CHHATTISGARH: MAIN MAN AJIT JOGI

Will he be the de­cid­ing fac­tor in an al­ways close two-way fight?

India Today - - STATES - By Rahul Noronha

Will for­mer chief min­is­ter Ajit Jogi’s Janta Congress Chhattisgarh (JCC) lend the Ra­man Singh-led BJP the edge it needs to win a fourth suc­ces­sive term in of­fice in Chhattisgarh? There is al­ready wide­spread spec­u­la­tion that Jogi and his party could dampen the Congress’s prospects in the assem­bly polls sched­uled later this year.

Since 2003, ev­ery assem­bly elec­tion in Chhattisgarh has seen a close fin­ish, with the gap be­tween the BJP and Congress vote share steadily re­duc­ing. It came down from 2.5 per cent in 2003 to 1.7 per cent in 2008. In the last assem­bly elec­tions (2013), the dif­fer­ence nar­rowed fur­ther to 0.75 per cent.

An­a­lysts say that be­ing a for­mer Congress politi­cian, Jogi would cause at­tri­tion in the Congress’s sup­port base, ben­e­fit­ting the BJP. At the in­dia to­day State of the State Con­clave held in Raipur on June 29, Chhattisgarh agriculture and wa­ter re­sources min­is­ter Bri­j­mo­han Agar­wal said: “We pray for Ajit Jogi’s early re­cov­ery (he is re­cu­per­at­ing in a Delhi hos­pi­tal). He should re­main ac­tive as it will help us win a fourth time.”

The Congress has been ac­cus­ing Jogi of play­ing Ra­man Singh’s game and re­ceiv­ing fi­nan­cial sup­port from the BJP. Congress lead­ers al­lege the mas­sive rally or­gan­ised by Jogi at Pen­dra in Bi­laspur district in May had the gov­ern­ment’s sup­port. Jogi drew a big­ger crowd than Congress pres­i­dent Rahul Gandhi did the same day at a nearby venue. For­mer Congress min­is­ter and Raipur Ru­ral MLA Satya­narayan Sharma, how­ever, says it’s too early to pre­dict Jogi’s im­pact on the elec­tions.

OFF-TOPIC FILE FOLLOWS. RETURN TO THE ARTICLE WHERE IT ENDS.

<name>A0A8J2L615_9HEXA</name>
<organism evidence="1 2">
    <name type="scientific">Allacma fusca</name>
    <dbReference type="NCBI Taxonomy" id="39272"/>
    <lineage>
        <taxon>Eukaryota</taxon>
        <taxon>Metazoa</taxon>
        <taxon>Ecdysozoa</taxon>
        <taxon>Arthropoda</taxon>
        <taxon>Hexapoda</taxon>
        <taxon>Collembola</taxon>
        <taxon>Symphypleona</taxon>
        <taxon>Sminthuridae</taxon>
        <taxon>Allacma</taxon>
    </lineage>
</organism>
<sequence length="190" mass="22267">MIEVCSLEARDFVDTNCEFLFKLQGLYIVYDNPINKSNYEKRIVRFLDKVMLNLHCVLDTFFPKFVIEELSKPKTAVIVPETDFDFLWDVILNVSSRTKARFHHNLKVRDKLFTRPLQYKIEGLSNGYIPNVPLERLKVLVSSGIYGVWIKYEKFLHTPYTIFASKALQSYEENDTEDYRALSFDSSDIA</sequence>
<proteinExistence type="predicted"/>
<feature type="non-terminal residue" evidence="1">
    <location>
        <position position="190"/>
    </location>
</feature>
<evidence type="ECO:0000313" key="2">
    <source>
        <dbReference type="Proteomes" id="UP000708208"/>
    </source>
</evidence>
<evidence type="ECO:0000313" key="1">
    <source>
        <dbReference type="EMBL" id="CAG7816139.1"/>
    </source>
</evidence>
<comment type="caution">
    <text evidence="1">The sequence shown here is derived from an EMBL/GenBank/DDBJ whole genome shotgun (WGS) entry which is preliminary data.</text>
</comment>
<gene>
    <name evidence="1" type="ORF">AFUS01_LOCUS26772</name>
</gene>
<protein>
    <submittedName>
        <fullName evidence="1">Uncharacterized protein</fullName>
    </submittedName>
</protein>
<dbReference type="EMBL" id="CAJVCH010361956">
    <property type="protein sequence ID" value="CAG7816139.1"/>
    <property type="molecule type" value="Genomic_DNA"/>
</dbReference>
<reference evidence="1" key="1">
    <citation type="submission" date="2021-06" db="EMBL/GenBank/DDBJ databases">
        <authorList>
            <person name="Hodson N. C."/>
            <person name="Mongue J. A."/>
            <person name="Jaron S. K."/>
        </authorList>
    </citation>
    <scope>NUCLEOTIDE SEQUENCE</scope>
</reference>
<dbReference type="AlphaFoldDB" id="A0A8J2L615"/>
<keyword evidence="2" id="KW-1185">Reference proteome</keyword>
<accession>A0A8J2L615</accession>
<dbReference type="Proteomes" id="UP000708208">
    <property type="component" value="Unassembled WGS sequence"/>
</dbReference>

Some JCC lead­ers pri­vately ad­mit to a ‘deal’ with the BJP, but in­sist that be­yond this ‘un­der­stand­ing’ on spe­cific seats, Jogi will try to wrest as many seats as he can. Jogi could emerge as the king­maker in case of a hung assem­bly. The JCC hopes to win big in cen­tral Chhattisgarh, where Jogi en­joys im­mense clout in the Sat­nami com­mu­nity, which is dom­i­nant in 10 re­served seats. So the BJP, which holds nine of these con­stituen­cies, too could suf­fer set­backs at the hands of Jogi. Party in­sid­ers say Jogi is also likely to strike a deal with the BJP for the tribal con­stituen­cies in north­ern and south­ern Chhattisgarh and the ur­ban seats in Raipur and Durg.

There is also spec­u­la­tion that Jogi may re­turn to the Congress. This is partly fu­elled by his wife Renu Jogi’s con­tin­u­ance in the party. Though a sec­tion in the Congress favours his come­back, state Congress chief Bhu­pesh Baghel and leader of the op­po­si­tion T.S. Singhdeo are against it. Amit Jogi, who has been run­ning the JCC in his fa­ther’s ab­sence, rules out any un­der­stand­ing with the BJP. “I am nei­ther the A nor the B team; I have the C & G team, which stands for Chhattisgarh,” he de­clared at the in­dia to­day con­clave.

KING­MAKER? Ajit Jogi

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